If Far East Games silver medalist Svetlana Makeyeva beats the odds and wins the 200m T12 on Tuesday, she will claim the jackpot she needs to pay for a series of expensive injections in her eyes to halt a crippling eye disease.
"I don't think it's possible," she told China Daily over the weekend.
"I've been self-training for these Games and I didn't really get any support or a coach until recently, so a medal will be very difficult."
With her sprinter's physique, model good looks and special forces' combat training, it is difficult at first glance to see how the 26-year-old Kazakh stunner could possibly qualify for the Paralympic Games - until she is within striking distance.
She contracted a disease at the age of 15 that accelerates the degeneration of both retinas, a major handicap that forces her to rely solely on her peripheral vision and map people's features while standing at an oblique angle to them.
"In front of me everything is blank," she said.
"When I sprint, I only see colors, and the track on either side of my feet."
Running blind is as unnerving as it sounds, especially for the long jump, she said.
"I often feel scared," she laughed.
"When I run, I try not to think about the jump, and how dangerous it is. When I don't think about it, I jump better."
Her fear of jumping the gun in her first event, the 100m, caused her to hesitate before unleashing her explosive legs, making her too slow out of the blocks to recover.
Given her low expectations of Sunday night's long jump final, this makes the 200m her last chance to grab the $50,000 promised by her native Kazakhstan in return for a gold medal - so she can save what is left of her eyesight.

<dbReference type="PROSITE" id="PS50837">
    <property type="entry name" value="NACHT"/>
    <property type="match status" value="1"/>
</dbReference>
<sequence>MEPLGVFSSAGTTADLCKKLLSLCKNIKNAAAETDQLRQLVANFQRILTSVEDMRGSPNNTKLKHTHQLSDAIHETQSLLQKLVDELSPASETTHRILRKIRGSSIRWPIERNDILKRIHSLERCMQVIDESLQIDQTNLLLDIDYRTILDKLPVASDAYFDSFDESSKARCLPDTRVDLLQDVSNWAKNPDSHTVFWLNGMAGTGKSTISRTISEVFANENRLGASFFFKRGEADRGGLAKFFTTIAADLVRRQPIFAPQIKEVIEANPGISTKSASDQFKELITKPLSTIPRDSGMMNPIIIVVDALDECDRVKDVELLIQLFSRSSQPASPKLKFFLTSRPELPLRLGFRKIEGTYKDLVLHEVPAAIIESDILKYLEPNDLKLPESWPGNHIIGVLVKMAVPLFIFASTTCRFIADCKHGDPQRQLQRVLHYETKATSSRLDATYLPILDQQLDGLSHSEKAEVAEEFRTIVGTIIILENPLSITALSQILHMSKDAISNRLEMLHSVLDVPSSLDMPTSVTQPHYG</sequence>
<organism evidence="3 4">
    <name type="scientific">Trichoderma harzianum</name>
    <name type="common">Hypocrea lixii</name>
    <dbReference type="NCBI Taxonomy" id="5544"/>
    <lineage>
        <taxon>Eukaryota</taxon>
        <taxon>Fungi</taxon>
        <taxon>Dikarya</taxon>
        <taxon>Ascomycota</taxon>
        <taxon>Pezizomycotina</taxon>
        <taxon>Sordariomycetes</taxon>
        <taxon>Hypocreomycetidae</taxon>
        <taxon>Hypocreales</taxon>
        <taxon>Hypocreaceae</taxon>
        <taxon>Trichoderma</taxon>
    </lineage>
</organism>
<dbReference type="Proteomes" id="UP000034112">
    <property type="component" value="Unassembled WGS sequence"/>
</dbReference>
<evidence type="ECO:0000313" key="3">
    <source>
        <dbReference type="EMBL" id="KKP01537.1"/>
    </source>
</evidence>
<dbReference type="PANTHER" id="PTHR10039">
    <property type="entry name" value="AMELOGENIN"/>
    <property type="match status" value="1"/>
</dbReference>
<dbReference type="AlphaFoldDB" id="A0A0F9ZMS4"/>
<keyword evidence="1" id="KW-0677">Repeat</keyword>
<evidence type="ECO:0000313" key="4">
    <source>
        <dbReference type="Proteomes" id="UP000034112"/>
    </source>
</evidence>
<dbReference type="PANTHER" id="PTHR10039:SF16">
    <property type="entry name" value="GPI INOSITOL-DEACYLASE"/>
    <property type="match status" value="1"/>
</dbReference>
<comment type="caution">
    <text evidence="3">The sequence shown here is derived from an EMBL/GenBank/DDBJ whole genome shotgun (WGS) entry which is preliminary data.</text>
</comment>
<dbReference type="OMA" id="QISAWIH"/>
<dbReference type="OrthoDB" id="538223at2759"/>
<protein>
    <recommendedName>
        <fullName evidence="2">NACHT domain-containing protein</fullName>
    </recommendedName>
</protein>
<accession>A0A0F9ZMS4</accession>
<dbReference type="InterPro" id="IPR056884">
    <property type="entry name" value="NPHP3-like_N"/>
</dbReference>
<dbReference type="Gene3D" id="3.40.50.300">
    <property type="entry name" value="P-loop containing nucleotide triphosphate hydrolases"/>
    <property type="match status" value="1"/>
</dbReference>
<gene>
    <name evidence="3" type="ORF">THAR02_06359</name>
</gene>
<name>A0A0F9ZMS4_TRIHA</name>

"Of course she can run the 200m in a decent time," Vladimir Radosnov, her 72-year-old coach, said.
"But we've really got no idea how fast she'll go. Maybe 28 seconds."
This would put her in easy contention for a regional Paralympic title, but it makes her a long shot for gold medal, or for the $30,000 Kazakhstan is reportedly offering for silver or $20,000 for bronze.
Money is a major issue for Kazakhstan's Paralympic athletes, who are unpaid, and Makeyeva is no exception.
A pair of lenses back home costs in the region of $800, while the injections she needs cost 1,200 euros each and require a return flight ticket to one of several European destinations.
She needs 20 injections - 10 in each eye.
All of which puts Makeyeva heavily in the spotlight, as the only person under 45 in the country's three-person Paralympic squad.
The other two, a male swimmer and female weightlifter, are veterans from the Soviet Union era.
However, even this small and aging squad is a major step up from four years ago in Athens, where several of Makeyeva's compatriots had to petition the Ministry of Sports to let them go there on the back of private sponsors.
Makeyeva was destined to be an athlete.
She was already involved in volleyball, gymnastics and dancing before her eyesight started to deteriorate.
"I worry about her health," her coach said.
"She's strong enough, but it all depends on her eyes. I don't want to overstrain her, so we cut a lot of training sessions to make it safer."
"The important thing is that she must not focus only on the result, but rather the techniques I taught her," Radosnov said.
"Then we could get a result."
Source: China Daily